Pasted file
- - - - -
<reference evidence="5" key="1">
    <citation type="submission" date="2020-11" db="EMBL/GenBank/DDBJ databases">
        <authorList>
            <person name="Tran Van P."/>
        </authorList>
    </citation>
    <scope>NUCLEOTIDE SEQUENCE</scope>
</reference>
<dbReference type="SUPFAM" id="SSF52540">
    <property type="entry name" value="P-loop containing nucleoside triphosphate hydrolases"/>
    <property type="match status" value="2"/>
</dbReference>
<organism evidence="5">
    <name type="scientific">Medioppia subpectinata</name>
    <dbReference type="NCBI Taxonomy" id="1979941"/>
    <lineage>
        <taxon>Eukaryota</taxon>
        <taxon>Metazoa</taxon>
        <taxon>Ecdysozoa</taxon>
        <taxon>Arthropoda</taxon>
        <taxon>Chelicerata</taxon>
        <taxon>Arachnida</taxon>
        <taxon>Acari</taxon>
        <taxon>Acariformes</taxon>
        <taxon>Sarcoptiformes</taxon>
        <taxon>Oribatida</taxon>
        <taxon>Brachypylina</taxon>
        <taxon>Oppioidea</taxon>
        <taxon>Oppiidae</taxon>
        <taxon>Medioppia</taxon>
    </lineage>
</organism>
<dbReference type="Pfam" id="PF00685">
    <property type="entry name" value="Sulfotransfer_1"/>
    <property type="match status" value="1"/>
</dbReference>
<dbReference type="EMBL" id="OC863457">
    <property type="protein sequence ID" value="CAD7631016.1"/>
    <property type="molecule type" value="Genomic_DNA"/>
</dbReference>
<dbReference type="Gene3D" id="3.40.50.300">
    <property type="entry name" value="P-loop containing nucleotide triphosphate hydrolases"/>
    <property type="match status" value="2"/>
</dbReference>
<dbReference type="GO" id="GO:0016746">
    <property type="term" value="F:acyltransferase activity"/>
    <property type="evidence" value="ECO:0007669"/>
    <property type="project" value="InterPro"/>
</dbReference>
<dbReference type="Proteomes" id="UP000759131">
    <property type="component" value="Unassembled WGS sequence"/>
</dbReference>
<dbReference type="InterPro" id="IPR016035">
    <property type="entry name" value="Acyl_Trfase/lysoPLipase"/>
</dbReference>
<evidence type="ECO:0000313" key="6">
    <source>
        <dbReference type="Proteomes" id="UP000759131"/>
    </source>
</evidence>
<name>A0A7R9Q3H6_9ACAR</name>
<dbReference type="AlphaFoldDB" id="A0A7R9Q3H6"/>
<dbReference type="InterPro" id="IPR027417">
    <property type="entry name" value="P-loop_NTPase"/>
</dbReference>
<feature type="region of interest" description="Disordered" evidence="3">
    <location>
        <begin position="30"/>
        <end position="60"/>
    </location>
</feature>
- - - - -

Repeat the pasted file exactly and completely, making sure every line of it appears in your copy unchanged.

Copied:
<reference evidence="5" key="1">
    <citation type="submission" date="2020-11" db="EMBL/GenBank/DDBJ databases">
        <authorList>
            <person name="Tran Van P."/>
        </authorList>
    </citation>
    <scope>NUCLEOTIDE SEQUENCE</scope>
</reference>
<dbReference type="SUPFAM" id="SSF52540">
    <property type="entry name" value="P-loop containing nucleoside triphosphate hydrolases"/>
    <property type="match status" value="2"/>
</dbReference>
<organism evidence="5">
    <name type="scientific">Medioppia subpectinata</name>
    <dbReference type="NCBI Taxonomy" id="1979941"/>
    <lineage>
        <taxon>Eukaryota</taxon>
        <taxon>Metazoa</taxon>
        <taxon>Ecdysozoa</taxon>
        <taxon>Arthropoda</taxon>
        <taxon>Chelicerata</taxon>
        <taxon>Arachnida</taxon>
        <taxon>Acari</taxon>
        <taxon>Acariformes</taxon>
        <taxon>Sarcoptiformes</taxon>
        <taxon>Oribatida</taxon>
        <taxon>Brachypylina</taxon>
        <taxon>Oppioidea</taxon>
        <taxon>Oppiidae</taxon>
        <taxon>Medioppia</taxon>
    </lineage>
</organism>
<dbReference type="Pfam" id="PF00685">
    <property type="entry name" value="Sulfotransfer_1"/>
    <property type="match status" value="1"/>
</dbReference>
<dbReference type="EMBL" id="OC863457">
    <property type="protein sequence ID" value="CAD7631016.1"/>
    <property type="molecule type" value="Genomic_DNA"/>
</dbReference>
<dbReference type="Gene3D" id="3.40.50.300">
    <property type="entry name" value="P-loop containing nucleotide triphosphate hydrolases"/>
    <property type="match status" value="2"/>
</dbReference>
<dbReference type="GO" id="GO:0016746">
    <property type="term" value="F:acyltransferase activity"/>
    <property type="evidence" value="ECO:0007669"/>
    <property type="project" value="InterPro"/>
</dbReference>
<dbReference type="Proteomes" id="UP000759131">
    <property type="component" value="Unassembled WGS sequence"/>
</dbReference>
<dbReference type="InterPro" id="IPR016035">
    <property type="entry name" value="Acyl_Trfase/lysoPLipase"/>
</dbReference>
<evidence type="ECO:0000313" key="6">
    <source>
        <dbReference type="Proteomes" id="UP000759131"/>
    </source>
</evidence>
<name>A0A7R9Q3H6_9ACAR</name>
<dbReference type="AlphaFoldDB" id="A0A7R9Q3H6"/>
<dbReference type="InterPro" id="IPR027417">
    <property type="entry name" value="P-loop_NTPase"/>
</dbReference>
<feature type="region of interest" description="Disordered" evidence="3">
    <location>
        <begin position="30"/>
        <end position="60"/>
    </location>
</feature>